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NRC puts burden of proof on citizens, says Kannan Gopinathan

Gopinathan and former IAS officer Sasikanth Senthil, who resigned earlier this year in protest against the government’s policies, spoke in Bengaluru on Sunday.

Published: 02nd December 2019 10:04 AM  |   Last Updated: 02nd December 2019 10:04 AM   |  A+A-

Former civil servant Kannan Gopinathan.

Former civil servant Kannan Gopinathan.

By Express News Service

BENGALURU: “How does the government know someone is an illegal immigrant? It relies on documents which are 50-plus years old... Should we throw out people who don’t have documents? This is what NRC is doing,” former civil servant Kannan Gopinathan said at a discussion on the National Register of Citizens (NRC) and Citizenship Amendment Bill (CAB).

Gopinathan and former IAS officer Sasikanth Senthil, who resigned earlier this year in protest against the government’s policies, spoke in Bengaluru on Sunday. Senthil pointed out that NRC dehumanises the outcast group created by the government.

“This is similar to how Jews were marked with a yellow star in Nazi Germany. As Noam Chomsky said, it is the duty of intellectuals and anyone who looks at the backstory in the government’s narrative, to tell the story to others. If we don’t do it, we will not be doing our part to change public opinion,” he said.

Prior to the panel discussion, moderated by independent journalist Rohini Mohan, Gopinathan said, “Who does not have documents? It’s the landless, tribals, women, people who have lost them in a disaster, refugees, the trafficked, migrants and other marginalized sections of society. The government does not have the right to take away a person’s citizenship. The burden of proof to establish you are a citizen has been shifted to you... It’s the government’s job to find out who the illegal immigrants are,” he said.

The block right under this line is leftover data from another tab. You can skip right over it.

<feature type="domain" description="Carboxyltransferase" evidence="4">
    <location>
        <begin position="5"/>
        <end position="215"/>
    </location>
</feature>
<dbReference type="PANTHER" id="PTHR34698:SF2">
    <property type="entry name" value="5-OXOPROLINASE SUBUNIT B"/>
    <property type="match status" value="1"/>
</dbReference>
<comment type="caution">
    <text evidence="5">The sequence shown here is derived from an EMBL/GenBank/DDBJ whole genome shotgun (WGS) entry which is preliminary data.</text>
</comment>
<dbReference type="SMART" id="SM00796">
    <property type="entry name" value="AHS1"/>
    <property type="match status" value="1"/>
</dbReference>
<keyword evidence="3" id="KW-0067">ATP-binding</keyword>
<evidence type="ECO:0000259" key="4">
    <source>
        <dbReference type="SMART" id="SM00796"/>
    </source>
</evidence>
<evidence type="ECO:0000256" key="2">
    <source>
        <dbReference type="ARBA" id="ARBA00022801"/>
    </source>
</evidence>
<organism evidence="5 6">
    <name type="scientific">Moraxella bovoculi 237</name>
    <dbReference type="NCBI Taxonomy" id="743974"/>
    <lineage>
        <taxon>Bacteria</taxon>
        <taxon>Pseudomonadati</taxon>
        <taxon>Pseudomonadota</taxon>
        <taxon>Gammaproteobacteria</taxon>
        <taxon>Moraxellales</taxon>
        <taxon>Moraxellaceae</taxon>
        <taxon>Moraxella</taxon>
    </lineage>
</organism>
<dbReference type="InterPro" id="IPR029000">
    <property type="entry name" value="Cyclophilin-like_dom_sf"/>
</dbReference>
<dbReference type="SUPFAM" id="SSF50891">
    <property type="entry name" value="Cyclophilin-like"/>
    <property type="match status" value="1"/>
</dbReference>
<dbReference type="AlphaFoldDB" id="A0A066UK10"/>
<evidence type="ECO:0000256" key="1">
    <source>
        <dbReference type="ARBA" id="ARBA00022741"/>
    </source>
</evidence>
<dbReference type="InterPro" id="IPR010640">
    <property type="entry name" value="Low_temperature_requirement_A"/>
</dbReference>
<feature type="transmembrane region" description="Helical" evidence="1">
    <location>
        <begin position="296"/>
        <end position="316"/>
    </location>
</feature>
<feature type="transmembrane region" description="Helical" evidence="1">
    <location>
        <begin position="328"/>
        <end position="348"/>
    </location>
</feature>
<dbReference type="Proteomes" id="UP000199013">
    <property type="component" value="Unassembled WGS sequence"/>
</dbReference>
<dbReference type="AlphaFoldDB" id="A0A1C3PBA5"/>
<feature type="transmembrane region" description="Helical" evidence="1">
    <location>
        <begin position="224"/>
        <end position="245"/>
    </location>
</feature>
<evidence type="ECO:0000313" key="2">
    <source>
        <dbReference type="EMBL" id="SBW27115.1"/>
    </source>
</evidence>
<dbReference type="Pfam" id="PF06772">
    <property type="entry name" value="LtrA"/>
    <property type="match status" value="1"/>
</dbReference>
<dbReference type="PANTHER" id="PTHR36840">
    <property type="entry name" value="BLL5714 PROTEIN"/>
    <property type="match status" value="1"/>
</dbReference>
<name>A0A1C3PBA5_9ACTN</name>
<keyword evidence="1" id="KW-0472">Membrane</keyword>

Gopinathan pointed out that Rs 1,600 crore of public money was wasted with the government junking its own report of the NRC in Assam. He said the CAB was “anti-Muslim” as Muslim immigrants are considered infiltrators to be put into detention centres, while non-Muslim immigrants are considered refugees.

“Fascism is like a Rajkumar or Rajnikanth movie. There is a hero who has values assigned to him, a story of the poverty he emerges from, a powerful speaker with aura. A mythical past is created, and the reason why we lost our glory because of an outcast group. Everything is done through the guise of ‘nation’, so you cannot disagree with the government. If you do, you become anti-national,” Senthil said.

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